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Seamless Ghosts Are Still Haunting New York City

Delivery spots do it to increase potential orders and have been doing making fake restaurants for years.

Spencer Platt/Getty Images

An ongoing practice in the restaurant industry to create fake listings on Seamless and Grubhub to increase potential orders is apparently still going on. NBC found that more than 10 percent of New York's 100 top-rated Seamless and GrubHub restaurants were "ghosts," or fake restaurants that are created by either a different, existing restaurant or unlicensed kitchens. The manager of one spot told NBC that it's an "open secret" among restaurant owners.

Indeed, restaurants with delivery service have been faking names and duping customers for years — even as far back as 2007, when phones were more used for delivery than the web. In one case, several mediocre "online restaurants" operated out of the same East Village kitchen. For East Village burger joint Blue 9 Burger, a fake listing called "Aaron's Grill" helped it go to the top of the alphabetical list of restaurants in 2012. And last year, Eater investigations found several restaurants that each had at least three fake listings. "When we have one line, it's hard to compete," restaurant Abby Chinese's manager tells NBC. "We know how many lines some of the other restaurants have."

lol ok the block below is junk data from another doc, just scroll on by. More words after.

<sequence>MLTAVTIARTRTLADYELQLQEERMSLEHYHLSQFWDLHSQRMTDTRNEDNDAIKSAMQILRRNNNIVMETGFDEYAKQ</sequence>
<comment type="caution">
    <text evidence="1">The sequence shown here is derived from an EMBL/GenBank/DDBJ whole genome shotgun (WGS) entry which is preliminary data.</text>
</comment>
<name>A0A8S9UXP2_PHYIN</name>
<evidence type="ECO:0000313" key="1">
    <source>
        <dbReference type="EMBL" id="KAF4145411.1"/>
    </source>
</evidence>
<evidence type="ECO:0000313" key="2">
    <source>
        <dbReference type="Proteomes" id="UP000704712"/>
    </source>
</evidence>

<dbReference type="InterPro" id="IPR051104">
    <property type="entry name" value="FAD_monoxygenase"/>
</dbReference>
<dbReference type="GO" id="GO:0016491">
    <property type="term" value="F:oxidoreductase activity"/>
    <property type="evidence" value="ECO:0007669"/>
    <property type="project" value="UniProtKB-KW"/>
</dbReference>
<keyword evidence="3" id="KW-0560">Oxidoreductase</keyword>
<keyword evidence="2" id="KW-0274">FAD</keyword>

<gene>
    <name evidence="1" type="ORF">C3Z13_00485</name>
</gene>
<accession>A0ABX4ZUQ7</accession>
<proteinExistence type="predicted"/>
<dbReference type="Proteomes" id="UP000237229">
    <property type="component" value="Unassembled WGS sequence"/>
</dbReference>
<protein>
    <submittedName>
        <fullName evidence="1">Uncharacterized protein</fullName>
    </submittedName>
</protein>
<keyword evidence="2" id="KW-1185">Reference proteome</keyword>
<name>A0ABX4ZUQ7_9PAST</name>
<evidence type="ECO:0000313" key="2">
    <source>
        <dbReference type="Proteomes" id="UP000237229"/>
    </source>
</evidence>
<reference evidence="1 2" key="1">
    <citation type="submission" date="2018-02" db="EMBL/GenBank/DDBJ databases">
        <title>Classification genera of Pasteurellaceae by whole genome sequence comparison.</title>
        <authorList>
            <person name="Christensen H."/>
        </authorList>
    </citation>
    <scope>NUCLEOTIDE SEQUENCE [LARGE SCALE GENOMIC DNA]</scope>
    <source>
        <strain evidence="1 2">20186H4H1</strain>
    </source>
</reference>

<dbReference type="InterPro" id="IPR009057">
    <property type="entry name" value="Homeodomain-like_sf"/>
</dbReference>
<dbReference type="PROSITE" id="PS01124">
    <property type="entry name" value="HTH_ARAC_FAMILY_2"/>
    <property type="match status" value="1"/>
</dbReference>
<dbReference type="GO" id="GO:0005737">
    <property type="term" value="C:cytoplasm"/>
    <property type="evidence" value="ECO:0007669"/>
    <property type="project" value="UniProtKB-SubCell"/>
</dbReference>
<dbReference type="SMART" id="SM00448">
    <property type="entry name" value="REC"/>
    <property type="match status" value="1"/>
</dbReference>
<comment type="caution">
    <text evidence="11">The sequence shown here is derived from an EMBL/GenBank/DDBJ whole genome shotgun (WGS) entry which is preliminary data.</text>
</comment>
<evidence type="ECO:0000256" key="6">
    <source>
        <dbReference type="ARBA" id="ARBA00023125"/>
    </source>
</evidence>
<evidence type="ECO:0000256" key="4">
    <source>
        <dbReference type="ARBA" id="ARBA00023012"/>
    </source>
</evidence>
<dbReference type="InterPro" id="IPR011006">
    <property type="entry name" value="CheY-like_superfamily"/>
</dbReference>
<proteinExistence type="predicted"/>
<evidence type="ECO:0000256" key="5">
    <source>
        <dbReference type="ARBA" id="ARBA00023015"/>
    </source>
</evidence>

Meanwhile, Seamless and GrubHub are not liable if a customer has a poor experience. But the delivery company said that it is partnering with the city's Department of Consumer Affairs to make sure the all the offerings on the sites are publicly registered to deliver food.

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